Promissory Estoppel Example
If Dan made a promise to Paul, and Dan received something of value, say $100, then there may be an enforceable contract. However, if Dan made the promise and gets nothing in return for that promise, Dan’s promise is still enforceable if Paul relied on that promise.
Many lawyers and academics use “promissory estoppel” and “detrimental reliance” interchangeably. Detrimental reliance is an element of promissory estoppel.
Promissory estoppel binds a promisor when he should reasonably expect a substantial change of position, either by act or forbearance, in reliance of his promise, if justice can be avoided only by its enforcement. (Jones v. Wachovia Bank (2014) 230 Cal.App.4th 935.)
Promissory Estoppel Elements
What elements are required for the promissory? The elements of a promissory estoppel lawsuit are:
- a promise clear and unambiguous in its terms;
- reliance by the party to whom the promise is made;
- the reliance must be both reasonable and foreseeable; and
- the party asserting the estoppel must be injured by his or her reliance [aka: detrimental reliance].
Granadino v. Wells Fargo Bank, N.A. (2015), 236 Cal. App. 4th 411.
“Promissory estoppel applies whenever a promise that the promissor should reasonably expect to induce action or forbearance on the part of the promisee or a third person and that does induce such action or forbearance would result in an injustice if the promise were not enforced. A party plaintiff’s misguided belief or guileless action in relying on a statement on which no reasonable person would rely is not justifiable reliance. If the conduct of the plaintiff in the light of his or her own intelligence and information was manifestly unreasonable, he or she will be denied a recovery. A mere hopeful expectation cannot be equated with the necessary justifiable reliance.” Granadino v. Wells Fargo Bank, N.A. (2015), 236 Cal. App. 4th 411.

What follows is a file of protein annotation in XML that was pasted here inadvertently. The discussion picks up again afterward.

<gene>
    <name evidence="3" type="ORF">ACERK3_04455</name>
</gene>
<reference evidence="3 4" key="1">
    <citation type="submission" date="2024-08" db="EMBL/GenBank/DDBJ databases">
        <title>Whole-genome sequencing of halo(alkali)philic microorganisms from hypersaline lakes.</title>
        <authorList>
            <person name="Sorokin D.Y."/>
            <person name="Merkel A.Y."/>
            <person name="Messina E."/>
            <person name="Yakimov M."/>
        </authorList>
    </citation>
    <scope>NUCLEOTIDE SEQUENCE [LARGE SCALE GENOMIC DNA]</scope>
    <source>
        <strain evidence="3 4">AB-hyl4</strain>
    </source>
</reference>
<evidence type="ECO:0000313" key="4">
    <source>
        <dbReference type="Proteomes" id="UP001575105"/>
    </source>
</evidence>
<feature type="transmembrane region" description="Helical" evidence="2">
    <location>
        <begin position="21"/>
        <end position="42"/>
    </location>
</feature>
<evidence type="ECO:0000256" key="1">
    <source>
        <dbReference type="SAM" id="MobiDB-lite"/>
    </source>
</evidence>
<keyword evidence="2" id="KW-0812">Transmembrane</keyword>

Element 1: Clear and Unambiguous Promise
The first element in a complaint for promissory estoppel is a promise that is clear and unambiguous in its terms. (Ibid.)
- Preliminary Negotiations Are Not Enforceable Promises
Promissory estoppel cannot be invoked to enforce preliminary negotiations or discussions between the parties because no clear and unambiguous promise has been made. (Granadino v. Wells Fargo Bank, N.A. (2015) 236 Cal.App.4th 411.) (no promise was created where nothing in lender’s alleged negotiation statements assured the borrowers that the lender would refrain from completing a trustee’s sale in the future).
Where a full commitment between the parties is missing and the offeree is on notice that finalization of the terms will require further negotiations, there is no clear and unambiguous promise by the offeror. (Goldstein v. Comerica Bank (2015) Cal.App.Unpub. LEXIS 8702 citing (Laks v. Coast Fed. Sav. & Loan Ass’n (1976) 60 Cal.App.3d 885).)
- Promising Retire Benefits is an Enforceable Promise
A promise originally intended as a promise to make a retirement gift became enforceable under the doctrine of promissory estoppel when the plaintiff, knowing of the offer, turned down other offers of employment because he did not want to lose the retirement allowance. (Moncada v. West Coast Quartz Corp. (2013) 221 Cal.App.4th 768.)
- General Contractor’s Listing of Subcontractors Not an Enforceable Promise
A general contractor’s listing of subcontractors combined with a statutory restriction on the right to change listed subcontractors did not constitute a clear and unambiguous promise to accept a listed subcontractor’s bid. (Southern Cal. Acoustics Co. v. C.V. Holder, Inc. (1969) 71 Cal.2d 719.)
- Job Application Instructions Not an Enforceable Promise
A representation in job application instructions that industry experience would be “considered” did not constitute a clear and unambiguous promise that previous longshore experience would be the determinative factor in who was registered for full-time permanent longshore work. Aguilar v. International Longshore-men’s Union Local 10, 966 F.2d 443, 446 (9th Cir. 1992).
If extrinsic evidence is needed to interpret a promise, then the promise does not satisfy the requirement of clear and unambiguous. (Garcia v. World Savings, FSB (2010) 183 Cal.App.4th 1031.)
Element 2: Plaintiff’s actual reliance on the promise made
The promisee must have actually relied on the promise. (Daniels v. Select Portfolio Servicing, Inc. (2016) 246 Cal.App.4th 1150.)
- No Reliance Where Law Student Worked Hard to Become Eligible for Honors Society
A law student’s hard work to obtain a top ten percent ranking in his law school class, performed in reliance upon the law school’s representation that such ranking would make him eligible for election to the Order of the Coif, was not action of a definite and substantial character necessary for the application of promissory estoppel. (Blatt v. University of Southern California (1970) 5 Cal.App.3d 935.)